Boris Johnson to go up against India’s David Letterman

Before he appears in front of Goswami for the pre-recorded interview, the mayor will visit the Bombay stock exchange, which is Asia's oldest.

During the visit, Mr Johnson is expected to reiterate his desire to see the Indian government continue its efforts to reduce the bureaucracy that restricts some of its private and state-owned companies from listing on overseas exchanges.

He will also confirm that two of India's fastest-growing financial service companies are to establish London-based operations.

He will meet Indian business leaders for breakfast and hold discussions with some of India's wealthiest private investors.

Mr Johnson said: "I believe the time is ripe for India to deregulate and free up its successful public and private sector companies so they too can benefit from London's financial capacity and expertise.

"As well as helping to reduce the burden on the Indian taxpayer, it will also help boost the competitiveness of London's capital market to the benefit of every company listed here. Cutting away this red tape is a win-win for both India and London's respective economies."

The London mayor took a bicycle ride around the Gate of India in Mumbai after visiting the Bombay Stock Exchange

On Thursday he announced that two Bollywood films will be shot in London next year as part of a bid to bring the Indian film industry to the British capital.

He offered tax breaks, co-operation on clearing streets and spoke of "the huge audiences that Indian films have in London."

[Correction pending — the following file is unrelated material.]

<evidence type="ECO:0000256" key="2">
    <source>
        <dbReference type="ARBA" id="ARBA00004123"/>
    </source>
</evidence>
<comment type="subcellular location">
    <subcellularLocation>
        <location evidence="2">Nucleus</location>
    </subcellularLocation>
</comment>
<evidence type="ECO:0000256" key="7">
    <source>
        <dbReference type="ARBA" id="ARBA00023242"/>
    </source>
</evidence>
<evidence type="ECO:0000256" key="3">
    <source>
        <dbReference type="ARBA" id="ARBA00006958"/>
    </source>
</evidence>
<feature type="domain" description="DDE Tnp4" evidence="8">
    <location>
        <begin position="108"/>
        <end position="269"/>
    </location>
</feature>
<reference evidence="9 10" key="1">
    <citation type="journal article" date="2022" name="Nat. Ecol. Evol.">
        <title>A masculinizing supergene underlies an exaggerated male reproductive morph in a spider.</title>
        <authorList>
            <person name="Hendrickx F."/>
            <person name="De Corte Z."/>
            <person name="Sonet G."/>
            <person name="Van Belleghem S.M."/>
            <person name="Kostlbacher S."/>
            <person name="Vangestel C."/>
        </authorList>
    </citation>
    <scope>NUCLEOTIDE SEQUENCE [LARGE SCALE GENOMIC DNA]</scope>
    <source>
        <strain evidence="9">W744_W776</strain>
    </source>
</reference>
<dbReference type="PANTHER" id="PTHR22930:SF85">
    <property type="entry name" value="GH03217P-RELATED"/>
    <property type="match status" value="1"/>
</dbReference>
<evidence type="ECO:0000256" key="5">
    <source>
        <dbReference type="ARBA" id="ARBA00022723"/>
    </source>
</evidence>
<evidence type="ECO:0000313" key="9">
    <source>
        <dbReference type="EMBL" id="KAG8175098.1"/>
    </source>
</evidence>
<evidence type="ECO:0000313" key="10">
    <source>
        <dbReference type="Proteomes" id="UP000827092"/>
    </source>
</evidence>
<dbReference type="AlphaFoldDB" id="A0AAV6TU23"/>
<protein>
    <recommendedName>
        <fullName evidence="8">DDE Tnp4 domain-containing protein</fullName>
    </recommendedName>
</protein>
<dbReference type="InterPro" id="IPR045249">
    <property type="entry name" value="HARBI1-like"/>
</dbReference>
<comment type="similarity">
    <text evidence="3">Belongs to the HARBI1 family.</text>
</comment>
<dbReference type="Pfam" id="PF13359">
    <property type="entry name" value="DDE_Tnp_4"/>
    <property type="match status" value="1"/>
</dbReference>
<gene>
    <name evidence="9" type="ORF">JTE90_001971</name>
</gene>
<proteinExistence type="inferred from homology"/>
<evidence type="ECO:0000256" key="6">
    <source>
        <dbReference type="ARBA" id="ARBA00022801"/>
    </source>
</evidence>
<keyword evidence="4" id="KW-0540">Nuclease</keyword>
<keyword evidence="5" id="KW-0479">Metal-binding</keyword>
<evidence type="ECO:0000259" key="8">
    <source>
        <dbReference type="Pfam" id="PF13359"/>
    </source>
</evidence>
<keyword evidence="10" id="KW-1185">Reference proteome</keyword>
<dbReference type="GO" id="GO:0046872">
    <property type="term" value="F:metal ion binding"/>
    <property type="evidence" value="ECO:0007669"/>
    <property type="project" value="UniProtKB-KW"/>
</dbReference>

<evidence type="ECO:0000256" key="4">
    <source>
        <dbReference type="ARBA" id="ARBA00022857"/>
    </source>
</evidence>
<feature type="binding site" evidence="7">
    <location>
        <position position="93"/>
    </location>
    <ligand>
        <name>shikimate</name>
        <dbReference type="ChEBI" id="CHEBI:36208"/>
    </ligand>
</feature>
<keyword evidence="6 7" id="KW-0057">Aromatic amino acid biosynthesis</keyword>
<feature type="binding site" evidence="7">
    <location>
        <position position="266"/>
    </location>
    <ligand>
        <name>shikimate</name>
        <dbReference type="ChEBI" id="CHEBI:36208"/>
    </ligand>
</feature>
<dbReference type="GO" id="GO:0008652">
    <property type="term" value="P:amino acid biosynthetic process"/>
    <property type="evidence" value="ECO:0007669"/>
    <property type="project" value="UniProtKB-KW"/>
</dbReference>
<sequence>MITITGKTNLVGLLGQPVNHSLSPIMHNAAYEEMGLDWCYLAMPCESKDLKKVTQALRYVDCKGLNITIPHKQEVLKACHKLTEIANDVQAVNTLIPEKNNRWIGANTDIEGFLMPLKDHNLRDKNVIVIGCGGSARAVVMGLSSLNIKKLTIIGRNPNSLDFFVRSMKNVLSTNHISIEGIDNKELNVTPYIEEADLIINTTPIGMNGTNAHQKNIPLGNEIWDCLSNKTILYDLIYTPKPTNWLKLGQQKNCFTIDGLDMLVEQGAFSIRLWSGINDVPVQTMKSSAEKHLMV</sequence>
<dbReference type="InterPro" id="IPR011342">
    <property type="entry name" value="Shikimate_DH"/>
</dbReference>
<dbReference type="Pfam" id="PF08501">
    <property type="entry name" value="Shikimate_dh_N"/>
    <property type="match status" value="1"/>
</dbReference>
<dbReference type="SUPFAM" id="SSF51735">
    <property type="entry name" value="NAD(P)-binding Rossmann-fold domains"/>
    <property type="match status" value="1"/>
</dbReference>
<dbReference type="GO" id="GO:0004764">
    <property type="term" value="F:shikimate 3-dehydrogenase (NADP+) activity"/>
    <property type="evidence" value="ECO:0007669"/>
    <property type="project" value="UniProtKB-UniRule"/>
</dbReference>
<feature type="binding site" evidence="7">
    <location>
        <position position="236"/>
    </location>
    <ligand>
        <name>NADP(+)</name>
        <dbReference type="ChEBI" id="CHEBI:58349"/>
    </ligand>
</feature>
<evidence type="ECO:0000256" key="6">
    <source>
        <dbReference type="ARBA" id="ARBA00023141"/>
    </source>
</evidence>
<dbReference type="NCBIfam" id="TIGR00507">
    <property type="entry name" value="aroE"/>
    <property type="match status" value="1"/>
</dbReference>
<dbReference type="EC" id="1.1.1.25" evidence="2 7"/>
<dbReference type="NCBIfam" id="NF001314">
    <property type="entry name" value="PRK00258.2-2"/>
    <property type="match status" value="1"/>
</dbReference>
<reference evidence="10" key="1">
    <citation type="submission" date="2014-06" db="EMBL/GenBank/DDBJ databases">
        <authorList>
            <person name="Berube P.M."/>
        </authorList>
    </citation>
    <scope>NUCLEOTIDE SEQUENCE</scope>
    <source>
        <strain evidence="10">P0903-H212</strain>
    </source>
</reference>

Producer Sajid Nadiadwala says he will film two film, including the latest in the hugely successful "Housefull" series in London.

Besides "Housefull 3" starring Akshay Kumar, Nadiadwala will shoot "Kick" in London.

Johnson's visit is part of a series of trips he plans over the next 18 months to China, Brazil and the Middle East to attract investment after the successful London Olympics.

Source: PA & AP

Boris Johnson in India: the Mayor of London goes on the charm offensive

28 November 2012: Boris Johnson was left to sit it out in economy class as he played second fiddle to Bollywood megastar Kajol Devgn on the flight from Hyderabad to Mumbai. The London mayor's bandwagon headed to India's trade capital for the final leg of his six-day tour of the country, but with all business class seats taken up by the 38-year-old and her entourage, the mayor was left in economy for the hour-long flight to Mumbai.Picture: Stefan Rousseau/PA

Boris Johnson does the Mobot for charity

Mo Farah's "Mobot" pose has become famous since the athlete used it after both of his gold medal winning performances, in the 10,000m and 5,000m runs.

Farah has swapped his spikes for dancing shoes as he launched his new dance craze to encourage people to throw some shapes for the Mo Farah Foundation, the charity set up by the athlete and his wife Tania, to provide aid to children in East Africa.

The charity hopes to raise £100,000 towards the Mo Farah Orphanage and Sports Academy, a place of safety and shelter for children affected by the worst drought to hit the region in 60 years.

Farah said: “Lots of people I’ve met since the Olympics have said I should do something with the Mobot and to be able to turn it into a dance craze that could have a huge benefit for children in East Africa seems the right thing to do. Making a difference for kids who don’t get the opportunities that I’ve had is a big part of what motivates me. I really hope that people join in and get behind it.”